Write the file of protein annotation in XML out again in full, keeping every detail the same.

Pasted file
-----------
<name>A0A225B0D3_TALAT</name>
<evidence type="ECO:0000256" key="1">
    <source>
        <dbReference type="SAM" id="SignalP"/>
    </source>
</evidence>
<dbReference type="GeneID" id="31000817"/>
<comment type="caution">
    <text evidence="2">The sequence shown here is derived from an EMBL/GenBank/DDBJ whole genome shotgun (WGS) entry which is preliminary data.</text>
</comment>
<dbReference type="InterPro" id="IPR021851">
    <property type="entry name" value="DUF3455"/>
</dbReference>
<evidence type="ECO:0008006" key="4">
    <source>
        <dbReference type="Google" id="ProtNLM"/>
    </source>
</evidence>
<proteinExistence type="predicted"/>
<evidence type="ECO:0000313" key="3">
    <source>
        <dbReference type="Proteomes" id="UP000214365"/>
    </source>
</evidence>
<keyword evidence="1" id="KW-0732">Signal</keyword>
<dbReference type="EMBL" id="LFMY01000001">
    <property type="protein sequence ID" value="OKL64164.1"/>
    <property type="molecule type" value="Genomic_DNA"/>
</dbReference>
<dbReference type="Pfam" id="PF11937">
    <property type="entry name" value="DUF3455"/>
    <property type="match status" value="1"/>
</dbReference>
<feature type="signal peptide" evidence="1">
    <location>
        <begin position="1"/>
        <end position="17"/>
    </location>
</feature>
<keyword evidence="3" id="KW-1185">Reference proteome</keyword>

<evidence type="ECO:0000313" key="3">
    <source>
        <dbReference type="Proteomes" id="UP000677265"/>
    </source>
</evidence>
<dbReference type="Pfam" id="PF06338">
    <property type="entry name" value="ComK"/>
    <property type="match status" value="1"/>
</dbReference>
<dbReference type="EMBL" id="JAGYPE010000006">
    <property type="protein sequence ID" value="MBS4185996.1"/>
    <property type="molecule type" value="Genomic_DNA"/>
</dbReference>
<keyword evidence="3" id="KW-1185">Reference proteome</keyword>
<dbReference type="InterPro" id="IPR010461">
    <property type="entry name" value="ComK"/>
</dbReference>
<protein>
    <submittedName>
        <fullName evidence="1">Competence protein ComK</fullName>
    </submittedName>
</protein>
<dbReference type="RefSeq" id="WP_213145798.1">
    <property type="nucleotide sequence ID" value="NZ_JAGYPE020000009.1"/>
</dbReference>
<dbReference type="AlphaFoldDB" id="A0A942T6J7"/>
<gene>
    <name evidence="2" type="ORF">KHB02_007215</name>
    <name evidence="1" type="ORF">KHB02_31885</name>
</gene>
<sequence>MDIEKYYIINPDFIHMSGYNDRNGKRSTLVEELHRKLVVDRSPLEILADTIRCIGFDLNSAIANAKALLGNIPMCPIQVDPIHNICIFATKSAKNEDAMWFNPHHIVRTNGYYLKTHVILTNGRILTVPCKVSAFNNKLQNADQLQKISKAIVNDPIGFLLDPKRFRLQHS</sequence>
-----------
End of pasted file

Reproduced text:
<name>A0A225B0D3_TALAT</name>
<evidence type="ECO:0000256" key="1">
    <source>
        <dbReference type="SAM" id="SignalP"/>
    </source>
</evidence>
<dbReference type="GeneID" id="31000817"/>
<comment type="caution">
    <text evidence="2">The sequence shown here is derived from an EMBL/GenBank/DDBJ whole genome shotgun (WGS) entry which is preliminary data.</text>
</comment>
<dbReference type="InterPro" id="IPR021851">
    <property type="entry name" value="DUF3455"/>
</dbReference>
<evidence type="ECO:0008006" key="4">
    <source>
        <dbReference type="Google" id="ProtNLM"/>
    </source>
</evidence>
<proteinExistence type="predicted"/>
<evidence type="ECO:0000313" key="3">
    <source>
        <dbReference type="Proteomes" id="UP000214365"/>
    </source>
</evidence>
<keyword evidence="1" id="KW-0732">Signal</keyword>
<dbReference type="EMBL" id="LFMY01000001">
    <property type="protein sequence ID" value="OKL64164.1"/>
    <property type="molecule type" value="Genomic_DNA"/>
</dbReference>
<dbReference type="Pfam" id="PF11937">
    <property type="entry name" value="DUF3455"/>
    <property type="match status" value="1"/>
</dbReference>
<feature type="signal peptide" evidence="1">
    <location>
        <begin position="1"/>
        <end position="17"/>
    </location>
</feature>
<keyword evidence="3" id="KW-1185">Reference proteome</keyword>

<evidence type="ECO:0000313" key="3">
    <source>
        <dbReference type="Proteomes" id="UP000677265"/>
    </source>
</evidence>
<dbReference type="Pfam" id="PF06338">
    <property type="entry name" value="ComK"/>
    <property type="match status" value="1"/>
</dbReference>
<dbReference type="EMBL" id="JAGYPE010000006">
    <property type="protein sequence ID" value="MBS4185996.1"/>
    <property type="molecule type" value="Genomic_DNA"/>
</dbReference>
<keyword evidence="3" id="KW-1185">Reference proteome</keyword>
<dbReference type="InterPro" id="IPR010461">
    <property type="entry name" value="ComK"/>
</dbReference>
<protein>
    <submittedName>
        <fullName evidence="1">Competence protein ComK</fullName>
    </submittedName>
</protein>
<dbReference type="RefSeq" id="WP_213145798.1">
    <property type="nucleotide sequence ID" value="NZ_JAGYPE020000009.1"/>
</dbReference>
<dbReference type="AlphaFoldDB" id="A0A942T6J7"/>
<gene>
    <name evidence="2" type="ORF">KHB02_007215</name>
    <name evidence="1" type="ORF">KHB02_31885</name>
</gene>
<sequence>MDIEKYYIINPDFIHMSGYNDRNGKRSTLVEELHRKLVVDRSPLEILADTIRCIGFDLNSAIANAKALLGNIPMCPIQVDPIHNICIFATKSAKNEDAMWFNPHHIVRTNGYYLKTHVILTNGRILTVPCKVSAFNNKLQNADQLQKISKAIVNDPIGFLLDPKRFRLQHS</sequence>